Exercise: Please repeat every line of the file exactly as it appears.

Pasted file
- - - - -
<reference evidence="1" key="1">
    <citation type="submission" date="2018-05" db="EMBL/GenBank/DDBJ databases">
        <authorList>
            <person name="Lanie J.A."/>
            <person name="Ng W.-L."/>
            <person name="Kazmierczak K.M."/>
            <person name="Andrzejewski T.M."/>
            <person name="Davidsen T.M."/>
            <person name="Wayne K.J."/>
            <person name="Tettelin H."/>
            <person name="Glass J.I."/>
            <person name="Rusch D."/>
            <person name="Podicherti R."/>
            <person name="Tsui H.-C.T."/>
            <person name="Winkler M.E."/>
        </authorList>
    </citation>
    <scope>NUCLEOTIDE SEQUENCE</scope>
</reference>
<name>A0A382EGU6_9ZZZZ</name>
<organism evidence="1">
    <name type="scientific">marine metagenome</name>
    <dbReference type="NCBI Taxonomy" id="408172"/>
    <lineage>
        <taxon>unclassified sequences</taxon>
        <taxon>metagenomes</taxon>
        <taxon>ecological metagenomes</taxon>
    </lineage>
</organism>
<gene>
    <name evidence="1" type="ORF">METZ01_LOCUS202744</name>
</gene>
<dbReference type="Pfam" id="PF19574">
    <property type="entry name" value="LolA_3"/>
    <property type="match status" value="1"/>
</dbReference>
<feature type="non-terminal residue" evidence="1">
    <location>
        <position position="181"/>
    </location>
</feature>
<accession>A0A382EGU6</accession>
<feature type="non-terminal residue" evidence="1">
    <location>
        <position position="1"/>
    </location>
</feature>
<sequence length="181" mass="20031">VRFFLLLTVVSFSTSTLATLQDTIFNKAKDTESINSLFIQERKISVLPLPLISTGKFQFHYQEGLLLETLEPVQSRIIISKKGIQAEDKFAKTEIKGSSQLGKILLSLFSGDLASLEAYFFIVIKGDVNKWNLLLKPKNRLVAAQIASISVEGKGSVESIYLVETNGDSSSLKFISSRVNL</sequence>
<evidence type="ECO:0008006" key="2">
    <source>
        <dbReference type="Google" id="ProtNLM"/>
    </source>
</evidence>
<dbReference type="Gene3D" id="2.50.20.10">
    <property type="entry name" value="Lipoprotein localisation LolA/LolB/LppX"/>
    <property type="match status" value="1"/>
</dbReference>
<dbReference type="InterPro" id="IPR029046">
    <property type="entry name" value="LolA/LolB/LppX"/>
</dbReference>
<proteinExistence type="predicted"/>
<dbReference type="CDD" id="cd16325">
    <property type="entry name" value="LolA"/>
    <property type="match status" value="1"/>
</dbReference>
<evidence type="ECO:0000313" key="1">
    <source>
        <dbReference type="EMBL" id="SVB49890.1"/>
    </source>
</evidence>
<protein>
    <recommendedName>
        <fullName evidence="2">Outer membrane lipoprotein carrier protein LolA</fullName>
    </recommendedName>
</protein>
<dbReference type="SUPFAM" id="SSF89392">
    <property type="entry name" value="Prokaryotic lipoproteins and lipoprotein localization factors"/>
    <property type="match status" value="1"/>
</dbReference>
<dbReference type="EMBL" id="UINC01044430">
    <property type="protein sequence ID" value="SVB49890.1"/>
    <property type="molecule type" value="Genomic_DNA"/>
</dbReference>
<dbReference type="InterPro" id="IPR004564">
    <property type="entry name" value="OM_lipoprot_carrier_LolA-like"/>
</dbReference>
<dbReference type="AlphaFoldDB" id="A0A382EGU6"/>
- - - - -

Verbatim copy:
<reference evidence="1" key="1">
    <citation type="submission" date="2018-05" db="EMBL/GenBank/DDBJ databases">
        <authorList>
            <person name="Lanie J.A."/>
            <person name="Ng W.-L."/>
            <person name="Kazmierczak K.M."/>
            <person name="Andrzejewski T.M."/>
            <person name="Davidsen T.M."/>
            <person name="Wayne K.J."/>
            <person name="Tettelin H."/>
            <person name="Glass J.I."/>
            <person name="Rusch D."/>
            <person name="Podicherti R."/>
            <person name="Tsui H.-C.T."/>
            <person name="Winkler M.E."/>
        </authorList>
    </citation>
    <scope>NUCLEOTIDE SEQUENCE</scope>
</reference>
<name>A0A382EGU6_9ZZZZ</name>
<organism evidence="1">
    <name type="scientific">marine metagenome</name>
    <dbReference type="NCBI Taxonomy" id="408172"/>
    <lineage>
        <taxon>unclassified sequences</taxon>
        <taxon>metagenomes</taxon>
        <taxon>ecological metagenomes</taxon>
    </lineage>
</organism>
<gene>
    <name evidence="1" type="ORF">METZ01_LOCUS202744</name>
</gene>
<dbReference type="Pfam" id="PF19574">
    <property type="entry name" value="LolA_3"/>
    <property type="match status" value="1"/>
</dbReference>
<feature type="non-terminal residue" evidence="1">
    <location>
        <position position="181"/>
    </location>
</feature>
<accession>A0A382EGU6</accession>
<feature type="non-terminal residue" evidence="1">
    <location>
        <position position="1"/>
    </location>
</feature>
<sequence length="181" mass="20031">VRFFLLLTVVSFSTSTLATLQDTIFNKAKDTESINSLFIQERKISVLPLPLISTGKFQFHYQEGLLLETLEPVQSRIIISKKGIQAEDKFAKTEIKGSSQLGKILLSLFSGDLASLEAYFFIVIKGDVNKWNLLLKPKNRLVAAQIASISVEGKGSVESIYLVETNGDSSSLKFISSRVNL</sequence>
<evidence type="ECO:0008006" key="2">
    <source>
        <dbReference type="Google" id="ProtNLM"/>
    </source>
</evidence>
<dbReference type="Gene3D" id="2.50.20.10">
    <property type="entry name" value="Lipoprotein localisation LolA/LolB/LppX"/>
    <property type="match status" value="1"/>
</dbReference>
<dbReference type="InterPro" id="IPR029046">
    <property type="entry name" value="LolA/LolB/LppX"/>
</dbReference>
<proteinExistence type="predicted"/>
<dbReference type="CDD" id="cd16325">
    <property type="entry name" value="LolA"/>
    <property type="match status" value="1"/>
</dbReference>
<evidence type="ECO:0000313" key="1">
    <source>
        <dbReference type="EMBL" id="SVB49890.1"/>
    </source>
</evidence>
<protein>
    <recommendedName>
        <fullName evidence="2">Outer membrane lipoprotein carrier protein LolA</fullName>
    </recommendedName>
</protein>
<dbReference type="SUPFAM" id="SSF89392">
    <property type="entry name" value="Prokaryotic lipoproteins and lipoprotein localization factors"/>
    <property type="match status" value="1"/>
</dbReference>
<dbReference type="EMBL" id="UINC01044430">
    <property type="protein sequence ID" value="SVB49890.1"/>
    <property type="molecule type" value="Genomic_DNA"/>
</dbReference>
<dbReference type="InterPro" id="IPR004564">
    <property type="entry name" value="OM_lipoprot_carrier_LolA-like"/>
</dbReference>
<dbReference type="AlphaFoldDB" id="A0A382EGU6"/>